London I had met with our ACORN London crew nine months earlier as they were just beginning their work here. Now there were branches formed in Haringey, a launch coming soon in Hackney, and other groups forming with actions here and there and more than 400 members now in this brief period. The office was still in a co-op space at the top of a five-floor walkup near the Finsbury Park stop on the Victorian line of the Underground.
The branch was hard at a campaign to improve swimming pools in the area which had become more expensive, dirtier, and sketchier than they had been when under public supervision by the council. Ostensibly, a social charity was now running the operation of this pool and others in London and throughout the United Kingdom, but its website made it seem like a small sports empire in the guise of a charity. Recently, the branch had done an action, highlight the queues, by standing in line at the pool’s desk and each individually handing a demand letter to the attendant, demanding a meeting, which is upcoming. The video made by one of the members was short, quick, and effective. The organizer, Fredi Genz, and I drifted later into a conversation about using TikTok as an organizing and communication tool, and that video seemed made to purpose, once we sort out this platform.
ACORN was showing The Organizer that evening at the headquarters of the Voices of the World Union in East London. A BBC short about the independent union and its work had been shown at the ACORN conference in Sheffield. Its organizer and leader, Petros, had tried to zoom in from a picket in Brighton. We entered the space through their office, and I briefly shook his hand on the way through, before moving to set up the space. The crowd hit the range expected by the “yesses” that Fredi had recorded with about thirty there. Where the members in Brighton had laughed regularly and those in Bradford had often smiled and winked at the same moments, this being London, it was a young, but sober and silent group during the screening, but they responded with boisterous applause when it finished.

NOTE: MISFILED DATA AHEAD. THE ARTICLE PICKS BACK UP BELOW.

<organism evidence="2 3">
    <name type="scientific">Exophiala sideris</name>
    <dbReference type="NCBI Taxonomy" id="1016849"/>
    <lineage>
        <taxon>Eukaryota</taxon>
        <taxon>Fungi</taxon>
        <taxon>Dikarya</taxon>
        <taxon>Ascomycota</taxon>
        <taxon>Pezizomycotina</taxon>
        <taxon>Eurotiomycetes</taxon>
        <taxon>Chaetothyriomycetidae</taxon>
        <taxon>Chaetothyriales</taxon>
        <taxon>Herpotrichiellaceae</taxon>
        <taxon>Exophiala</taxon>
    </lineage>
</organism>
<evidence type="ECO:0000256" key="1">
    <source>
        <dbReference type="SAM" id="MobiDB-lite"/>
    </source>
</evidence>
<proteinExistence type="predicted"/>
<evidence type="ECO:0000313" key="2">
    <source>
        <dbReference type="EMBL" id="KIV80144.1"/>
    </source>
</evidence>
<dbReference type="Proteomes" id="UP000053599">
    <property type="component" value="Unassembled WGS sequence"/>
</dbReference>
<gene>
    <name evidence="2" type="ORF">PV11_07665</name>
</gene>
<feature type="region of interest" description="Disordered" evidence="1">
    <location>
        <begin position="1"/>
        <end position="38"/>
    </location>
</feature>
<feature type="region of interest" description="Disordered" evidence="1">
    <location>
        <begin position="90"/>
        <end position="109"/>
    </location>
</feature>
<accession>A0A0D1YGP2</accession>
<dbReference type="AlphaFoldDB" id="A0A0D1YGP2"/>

The questions were serious as well and much more political, rather than the usual organizational queries. One asked whether organizers could be more demonstrative about their personal politics now than 50 years ago in Arkansas. I replied that an organizer needed to still decide whether personal politics were more important than building the mass organization. In the many showings I’ve had, I got my first question about whether ACORN used patriotism and the flag as organizing tools. We didn’t, and I said so, but the question still made me curious where it might have come from? Other questions about preparing against attack and assuring the permanence of the organization and lessons learned were both common and welcome.
It was certain that we had ups and downs in building ACORN in London over the last eight years of our history, but equally clear now hearing the members, meeting the leaders, and visiting with the organizers, that we were on solid ground now and building rapidly. ACORN is going to be huge in London in the years to come!